For more information on coal exports visit and


Polly Wood of Hood River has served on the board of Friends of the Columbia Gorge and is a former business owner.

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Parkdale third graders sing "12 Disaster Days of Christmas"

Welcome to your sing-able Christmas gift list. What follows is an emergency rendition of “12 Days of Christmas” – for outfitting your home or car in case of snow storm, earthquake, flood or other emergency. Read it as a simple list, or sing it to the tune of “12 Days” – you know, as in “ … and a partridge in a pear tree…” Not to make light of it, but the song is a familiar framework for a set of gift ideas that you could consider gathering together, even if the recipient already owns items such as a bunch of coats, tire chains and flashlights. Stores throughout the Gorge are stocked up on all these items. Buying all 12 days might be prohibitive, but here are three ideas for checking any of the dozen off your list (notations follow, 1-12.) The gift items needed to stay warm, dry and safe are also coded to suggest items in your abode (A) in your car (C) or both (B). 12 Gallons of Water (A) 11 Family meals (B) 10 Cans of propane (A) 9 Hygiene bags (B) 8 Packs of batteries (A) 7 Spare coats (B) 6 Bright red flares (C) 5 Cozy blankets (B) 4 Tire chains (C) 3 Flashlights (B) 2 cell phone chargers (B) 1 And a crush-proof first aid kit (B) Price ranges? Here’s a few quotes for days Three, Two, Four and Nine: n A family gift of flashlights (three will run $15-30, Hood River Supply, Tum-A-Lum) n Cell phone chargers (two will run $30-60) n Tire chains (basic set, $30, Les Schwab, returnable if unused for the winter) n Family meals ($100 or so should cover the basics for three or four reasonably well-fed days) n The home kit should be kept in a handy place near an exit, and remember that water needs to be replenished every few months. If you have a solid first aid kit already, switch out the gift idea with “and-a-sto-o-u-t- tub-for it-all …” Otherwise, it’s a case of assembling your home or car kits and making sure all members of the family know what the resources are and how to use them (ie flares and propane). Emergency situations are at worst life-threatening, at best deeply uncomfortable if you and your family are left without power for an extended period, or traveling and find yourself in a situation where you need to wait out a storm, lengthy traffic delay, or other crisis. Notes on the 12 gift ideas: 12 – Gallons of water: that’s one per person in a four-member family to last for three days, the recommended minimum to be prepared for utility outages. 11 – Easy-open packaged goods, energy bars, dried food and nuts are good things to include for nutrition. Think of what your family of four needs for three days to stay fortified and hydrated (see number 12). Can-opener also recommended 10 – If you have a propane camping stove, keep extra fuel handy. 9 – Hygiene bags: put packaged moistened towelettes, toilet paper, and plastic ties in large garbage bags (for personal sanitation) Resource list courtesy of Hood River County Emergency Management, Barbara Ayers, manager/ 541-386-1213. The county also reminds residents to Get a Kit, Make A Plan to connect your family if separated, and Stay Informed. See to opt-in for citizen alerts. Enlarge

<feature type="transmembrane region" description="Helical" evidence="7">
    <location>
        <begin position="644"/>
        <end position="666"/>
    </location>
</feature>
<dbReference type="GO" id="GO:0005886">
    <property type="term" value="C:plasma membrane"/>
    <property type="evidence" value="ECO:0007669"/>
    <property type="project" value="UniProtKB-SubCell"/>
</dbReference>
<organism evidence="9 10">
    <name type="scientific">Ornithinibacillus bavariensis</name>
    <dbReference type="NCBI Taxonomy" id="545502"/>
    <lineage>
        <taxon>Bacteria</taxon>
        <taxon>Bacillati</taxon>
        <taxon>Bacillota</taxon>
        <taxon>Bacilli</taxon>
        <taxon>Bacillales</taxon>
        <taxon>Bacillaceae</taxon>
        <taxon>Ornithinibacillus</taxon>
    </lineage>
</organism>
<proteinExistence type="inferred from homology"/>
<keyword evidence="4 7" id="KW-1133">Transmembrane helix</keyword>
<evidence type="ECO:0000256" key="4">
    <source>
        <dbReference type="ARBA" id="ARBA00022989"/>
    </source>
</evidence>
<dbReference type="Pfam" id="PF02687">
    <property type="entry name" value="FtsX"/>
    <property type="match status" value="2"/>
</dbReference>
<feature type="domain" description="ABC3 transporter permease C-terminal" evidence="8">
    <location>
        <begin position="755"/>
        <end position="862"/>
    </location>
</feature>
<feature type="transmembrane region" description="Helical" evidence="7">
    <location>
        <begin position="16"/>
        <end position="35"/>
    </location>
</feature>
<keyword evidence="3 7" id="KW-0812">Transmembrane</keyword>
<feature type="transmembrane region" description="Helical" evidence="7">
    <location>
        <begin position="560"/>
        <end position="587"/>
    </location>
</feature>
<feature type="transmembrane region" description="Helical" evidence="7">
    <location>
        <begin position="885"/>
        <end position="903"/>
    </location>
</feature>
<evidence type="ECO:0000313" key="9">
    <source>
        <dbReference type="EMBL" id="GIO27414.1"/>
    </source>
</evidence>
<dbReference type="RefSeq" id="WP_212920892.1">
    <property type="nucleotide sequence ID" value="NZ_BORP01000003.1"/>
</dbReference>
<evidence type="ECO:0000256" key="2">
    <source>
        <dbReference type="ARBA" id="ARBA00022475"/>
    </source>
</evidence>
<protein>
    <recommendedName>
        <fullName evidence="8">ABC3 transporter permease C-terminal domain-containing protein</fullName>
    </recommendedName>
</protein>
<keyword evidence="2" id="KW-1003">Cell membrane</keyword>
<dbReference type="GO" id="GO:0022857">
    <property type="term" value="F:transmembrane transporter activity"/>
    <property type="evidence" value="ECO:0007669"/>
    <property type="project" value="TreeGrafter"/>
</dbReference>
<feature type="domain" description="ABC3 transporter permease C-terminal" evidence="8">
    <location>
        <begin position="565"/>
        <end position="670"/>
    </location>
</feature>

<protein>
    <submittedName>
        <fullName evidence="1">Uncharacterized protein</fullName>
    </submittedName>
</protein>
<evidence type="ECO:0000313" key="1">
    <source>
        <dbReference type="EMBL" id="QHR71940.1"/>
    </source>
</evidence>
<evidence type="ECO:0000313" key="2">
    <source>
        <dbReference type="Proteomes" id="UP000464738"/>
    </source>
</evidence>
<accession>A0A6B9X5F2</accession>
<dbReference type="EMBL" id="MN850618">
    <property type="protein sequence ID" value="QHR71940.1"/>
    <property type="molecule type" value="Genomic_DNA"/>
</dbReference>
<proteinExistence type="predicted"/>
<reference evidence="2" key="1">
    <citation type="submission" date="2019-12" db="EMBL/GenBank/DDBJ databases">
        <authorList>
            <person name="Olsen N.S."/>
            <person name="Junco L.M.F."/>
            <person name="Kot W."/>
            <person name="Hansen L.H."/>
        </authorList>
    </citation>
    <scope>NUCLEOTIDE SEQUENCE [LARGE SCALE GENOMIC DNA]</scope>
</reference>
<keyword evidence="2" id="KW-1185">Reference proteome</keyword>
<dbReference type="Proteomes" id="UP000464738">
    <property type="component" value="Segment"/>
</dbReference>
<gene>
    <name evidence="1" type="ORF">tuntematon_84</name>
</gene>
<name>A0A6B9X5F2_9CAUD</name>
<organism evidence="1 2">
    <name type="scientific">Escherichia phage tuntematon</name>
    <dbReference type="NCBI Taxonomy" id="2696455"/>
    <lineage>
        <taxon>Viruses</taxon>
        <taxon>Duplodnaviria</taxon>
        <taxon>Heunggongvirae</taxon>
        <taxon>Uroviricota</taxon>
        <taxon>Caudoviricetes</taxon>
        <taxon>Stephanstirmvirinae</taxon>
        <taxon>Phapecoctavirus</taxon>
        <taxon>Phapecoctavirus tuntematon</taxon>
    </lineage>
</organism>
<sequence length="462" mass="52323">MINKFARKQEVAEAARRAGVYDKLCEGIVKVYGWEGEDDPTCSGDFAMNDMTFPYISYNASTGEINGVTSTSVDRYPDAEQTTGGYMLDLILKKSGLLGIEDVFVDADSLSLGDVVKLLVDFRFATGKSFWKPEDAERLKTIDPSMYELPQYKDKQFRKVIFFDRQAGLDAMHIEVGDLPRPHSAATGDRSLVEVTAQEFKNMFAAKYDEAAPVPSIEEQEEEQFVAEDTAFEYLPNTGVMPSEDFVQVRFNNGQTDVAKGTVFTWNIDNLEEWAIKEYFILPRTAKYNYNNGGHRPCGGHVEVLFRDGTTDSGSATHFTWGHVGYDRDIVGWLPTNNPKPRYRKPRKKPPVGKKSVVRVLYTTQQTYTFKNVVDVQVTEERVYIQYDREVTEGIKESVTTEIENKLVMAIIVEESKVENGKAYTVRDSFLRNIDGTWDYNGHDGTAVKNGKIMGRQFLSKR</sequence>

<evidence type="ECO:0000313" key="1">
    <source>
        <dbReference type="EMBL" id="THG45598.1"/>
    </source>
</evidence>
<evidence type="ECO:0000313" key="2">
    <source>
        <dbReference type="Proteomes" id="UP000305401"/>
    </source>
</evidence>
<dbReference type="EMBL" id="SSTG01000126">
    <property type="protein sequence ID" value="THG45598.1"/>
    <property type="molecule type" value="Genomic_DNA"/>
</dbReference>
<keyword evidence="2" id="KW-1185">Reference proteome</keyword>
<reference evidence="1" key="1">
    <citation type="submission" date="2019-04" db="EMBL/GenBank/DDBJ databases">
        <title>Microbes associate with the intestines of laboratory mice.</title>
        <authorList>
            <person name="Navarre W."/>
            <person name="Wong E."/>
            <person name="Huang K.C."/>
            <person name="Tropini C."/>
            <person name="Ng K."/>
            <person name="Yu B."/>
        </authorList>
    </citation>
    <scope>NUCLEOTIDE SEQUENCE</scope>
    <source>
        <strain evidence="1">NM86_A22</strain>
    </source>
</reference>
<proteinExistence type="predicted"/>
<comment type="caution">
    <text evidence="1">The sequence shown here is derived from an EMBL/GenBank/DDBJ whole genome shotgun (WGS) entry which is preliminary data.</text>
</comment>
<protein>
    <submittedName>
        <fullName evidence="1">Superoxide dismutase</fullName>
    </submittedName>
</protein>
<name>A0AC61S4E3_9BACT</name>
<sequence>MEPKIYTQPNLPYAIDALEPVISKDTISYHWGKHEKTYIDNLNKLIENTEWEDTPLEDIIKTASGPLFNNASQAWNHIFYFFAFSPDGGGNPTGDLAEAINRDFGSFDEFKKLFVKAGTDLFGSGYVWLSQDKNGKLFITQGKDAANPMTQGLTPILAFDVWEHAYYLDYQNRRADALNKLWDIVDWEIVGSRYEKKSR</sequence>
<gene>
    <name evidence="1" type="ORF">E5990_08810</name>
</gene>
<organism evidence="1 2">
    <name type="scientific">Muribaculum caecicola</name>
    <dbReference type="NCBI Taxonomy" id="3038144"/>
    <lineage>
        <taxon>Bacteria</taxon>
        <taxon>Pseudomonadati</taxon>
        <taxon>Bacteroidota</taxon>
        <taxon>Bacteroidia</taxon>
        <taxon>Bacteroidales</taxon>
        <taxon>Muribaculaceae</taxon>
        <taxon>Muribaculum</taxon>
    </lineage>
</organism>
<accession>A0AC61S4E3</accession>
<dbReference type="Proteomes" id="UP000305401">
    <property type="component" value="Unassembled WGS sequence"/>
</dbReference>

mudrock says...

Polly is totally correct and one of a majority of Gorgeites opposed to the increased transportation and, I might add, the use, of coal.

Today, officials in Bejing are advising its 2 million residents to stay indoors because of the over 900 times the safe limit for pollutants in their city.

This pollution doesn't stay in China however. It return to us in the form of acid rain and contribution to Global warming and Climate Change.

If pressure can be put on the railroad corporations to be better citizens, that might be the way to go. They seem pretty impervious to public opinion though so there is little reason to believe that they will act in any interest other than their pocketbooks. We can no longer afford to take these irresponsible actions lying down. There must be a massive public effort if the coal trains are to be stopped.

Posted 14 January 2013, 10:42 a.m. Suggest removal